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July 25, 2014

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For Mount Charleston evacuees, some answers about the nation’s top-priority wildfire

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Steve Marcus

Smoke from the Carpenter 1 wildfire is shown in the view from Highway 160 near Pahrump Sunday, July 7, 2013.

Mount Charleston Wildfire

A wildfire glows on Mount Charleston above Las Vegas, Wednesday, July 10, 2013. Launch slideshow »

Mount Charleston residents flooded into a town hall-style meeting Sunday hungry for information about the nation’s top-priority wildfire, which has chewed through 14,458 acres and threatens more than 500 structures.

Since a lightning strike set the mountain ablaze on July 1 and 520 residents were told on July 4 they should evacuate their homes on the mountain, rumors have been spreading almost as fast as the fire.

A few residents said the Sunday evening meeting at Centennial High School was helpful. Evacuees learned their homes still were at a tremendous risk but also safe for the moment.

Ken Matonovich, 67, owns a cabin as a part-time residence in the Rainbow subdivision in the Rainbow Canyon area of Mount Charleston. As he was going into the meeting, he said these past few days he had felt like a mushroom: in the dark.

"Only difference is mushrooms are fed crap. We're not fed anything," he said.

After the meeting he said he felt like he had a better picture of what was happening.

Evacuee Katie Tomashowski Corr, 24, said every time she and her family would try to drive to the turnoff point and talk to Metro Police, they would hear horror stories that ended up being debunked.

During the meeting a few residents grew passionate demanding to know particulars on the decision-making process during the first few days of the fire, a time they felt was crucial and suspected and hadn’t been handled properly.

Several residents shushed their frenzied neighbors over such statements.

Most of the critical questions centered on aircraft resources: where they were being used, how many there were and why.

Rich Harvey, team incident commander, said he felt amassing resources hadn’t been a problem. Overwhelming the situation with resources won’t work, he said, noting the more important aspect of fighting the fire was getting the right tools in the right places.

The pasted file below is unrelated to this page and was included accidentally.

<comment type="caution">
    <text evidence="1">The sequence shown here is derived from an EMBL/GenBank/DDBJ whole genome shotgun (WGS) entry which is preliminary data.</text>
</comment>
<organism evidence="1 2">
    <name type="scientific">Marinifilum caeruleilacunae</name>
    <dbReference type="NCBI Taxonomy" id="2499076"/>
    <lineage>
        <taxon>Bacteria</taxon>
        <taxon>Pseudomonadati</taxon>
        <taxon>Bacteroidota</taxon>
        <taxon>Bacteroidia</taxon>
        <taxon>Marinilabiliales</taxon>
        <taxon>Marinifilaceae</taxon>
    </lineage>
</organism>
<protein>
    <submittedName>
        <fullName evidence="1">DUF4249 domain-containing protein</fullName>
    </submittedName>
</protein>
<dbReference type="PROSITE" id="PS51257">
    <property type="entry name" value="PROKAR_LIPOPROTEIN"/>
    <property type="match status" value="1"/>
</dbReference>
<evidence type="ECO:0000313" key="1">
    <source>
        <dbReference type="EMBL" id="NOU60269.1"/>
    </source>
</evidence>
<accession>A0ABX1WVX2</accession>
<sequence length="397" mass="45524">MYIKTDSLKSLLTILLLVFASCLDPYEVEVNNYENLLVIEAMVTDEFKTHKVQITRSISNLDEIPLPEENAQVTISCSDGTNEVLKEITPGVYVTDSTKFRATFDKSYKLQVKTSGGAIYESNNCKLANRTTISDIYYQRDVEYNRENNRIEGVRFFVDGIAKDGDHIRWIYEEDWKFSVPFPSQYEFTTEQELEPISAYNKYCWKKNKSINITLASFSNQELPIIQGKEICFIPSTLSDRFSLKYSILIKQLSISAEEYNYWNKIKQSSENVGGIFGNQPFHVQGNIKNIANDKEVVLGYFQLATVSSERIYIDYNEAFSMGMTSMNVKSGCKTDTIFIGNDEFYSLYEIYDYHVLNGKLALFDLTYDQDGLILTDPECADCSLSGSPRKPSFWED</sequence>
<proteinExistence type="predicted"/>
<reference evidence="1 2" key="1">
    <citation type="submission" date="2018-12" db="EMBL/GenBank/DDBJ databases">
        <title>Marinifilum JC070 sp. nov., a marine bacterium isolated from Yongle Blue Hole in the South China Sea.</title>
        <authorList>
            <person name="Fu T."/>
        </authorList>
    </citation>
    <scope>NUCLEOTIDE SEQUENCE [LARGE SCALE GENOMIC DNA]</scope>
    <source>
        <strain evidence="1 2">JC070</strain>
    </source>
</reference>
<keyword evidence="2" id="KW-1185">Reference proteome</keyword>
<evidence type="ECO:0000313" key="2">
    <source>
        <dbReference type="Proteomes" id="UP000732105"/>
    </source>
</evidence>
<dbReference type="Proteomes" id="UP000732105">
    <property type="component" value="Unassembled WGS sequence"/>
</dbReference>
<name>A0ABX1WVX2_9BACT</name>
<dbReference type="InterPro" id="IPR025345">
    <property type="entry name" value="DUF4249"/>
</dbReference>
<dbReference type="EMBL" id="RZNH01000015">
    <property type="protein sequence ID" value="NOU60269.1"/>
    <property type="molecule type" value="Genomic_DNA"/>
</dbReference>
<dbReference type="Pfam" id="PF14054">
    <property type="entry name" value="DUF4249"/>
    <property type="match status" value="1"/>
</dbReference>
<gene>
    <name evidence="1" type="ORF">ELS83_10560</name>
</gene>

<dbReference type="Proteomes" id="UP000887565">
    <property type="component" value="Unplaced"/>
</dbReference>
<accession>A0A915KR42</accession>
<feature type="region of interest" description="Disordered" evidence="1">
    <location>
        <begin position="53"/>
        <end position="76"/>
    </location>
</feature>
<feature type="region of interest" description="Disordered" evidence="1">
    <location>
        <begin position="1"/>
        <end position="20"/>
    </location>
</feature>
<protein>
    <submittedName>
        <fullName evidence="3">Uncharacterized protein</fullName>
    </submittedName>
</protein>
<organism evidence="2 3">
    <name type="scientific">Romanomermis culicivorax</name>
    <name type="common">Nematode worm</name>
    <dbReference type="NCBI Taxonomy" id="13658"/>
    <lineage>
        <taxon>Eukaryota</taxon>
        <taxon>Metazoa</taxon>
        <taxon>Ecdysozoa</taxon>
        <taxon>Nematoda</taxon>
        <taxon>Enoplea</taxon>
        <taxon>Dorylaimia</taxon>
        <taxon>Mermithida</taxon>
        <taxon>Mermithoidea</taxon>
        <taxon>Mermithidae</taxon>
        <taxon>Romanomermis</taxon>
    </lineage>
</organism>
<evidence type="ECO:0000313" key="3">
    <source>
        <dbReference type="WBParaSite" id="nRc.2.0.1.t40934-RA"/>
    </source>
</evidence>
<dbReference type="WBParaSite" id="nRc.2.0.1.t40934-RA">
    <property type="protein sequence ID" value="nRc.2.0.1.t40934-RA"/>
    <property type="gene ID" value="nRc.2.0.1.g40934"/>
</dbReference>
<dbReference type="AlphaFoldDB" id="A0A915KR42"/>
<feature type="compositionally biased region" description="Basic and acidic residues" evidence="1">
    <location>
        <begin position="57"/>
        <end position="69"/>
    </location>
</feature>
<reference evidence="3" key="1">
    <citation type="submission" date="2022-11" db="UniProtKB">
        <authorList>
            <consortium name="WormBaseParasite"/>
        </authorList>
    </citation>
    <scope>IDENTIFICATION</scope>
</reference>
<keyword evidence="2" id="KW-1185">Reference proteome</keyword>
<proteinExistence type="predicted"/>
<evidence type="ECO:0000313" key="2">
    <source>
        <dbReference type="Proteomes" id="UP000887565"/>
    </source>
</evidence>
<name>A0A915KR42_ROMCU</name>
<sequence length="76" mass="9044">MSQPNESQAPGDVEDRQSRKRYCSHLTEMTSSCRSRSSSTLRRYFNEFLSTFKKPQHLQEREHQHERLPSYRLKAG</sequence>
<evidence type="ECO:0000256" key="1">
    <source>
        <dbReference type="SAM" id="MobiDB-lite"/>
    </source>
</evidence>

Harvey said there were more than 700 people fighting the fire or providing support to firefighters and evacuees.

Among them are nine "hot shot" crews. Hot shots are a 20-person crew of elite firefighters who have a significant amount of wildland training, said Marty Adell, an incident commander who used to be a hot shot.

A 10th hot shot crew has been requested, and if it arrives it would mean more than 10 percent of the nation's 100 hot shot crews would be focusing their efforts in the mountainside outside of Las Vegas.

Some residents were angry about the heated questioning and voiced their disapproval at the meeting.

"I was offended. I think we're getting more than our fair share. Nineteen firefighters died in Prescott (Ariz.). How dare we say we're not getting our fair share," said Elizabeth Ashley, 55, who lives in the Rainbow subdivision.

Firefighters are prepared for a slow fight against the fire but said they wanted to get people back into their homes as soon as possible. As of Sunday, officials said the cost of the operation had been $2.4 million and included federal, state and local personnel. The fire has consumed more than 14,000 acres, but so far no injuries have been reported and no structures lost.

“We know this is not a one-day event,” Harvey said. “It’s going to be a grind; we know it. We’re ready for the grind.”

Clark County officials said Sunday the fire was 15 percent contained.

Firefighters are keeping a close eye on the Rainbow Canyon, Echo Canyon and Cathedral Rock areas because they are the most at risk, said Fernandez Leary, deputy fire chief of Clark County.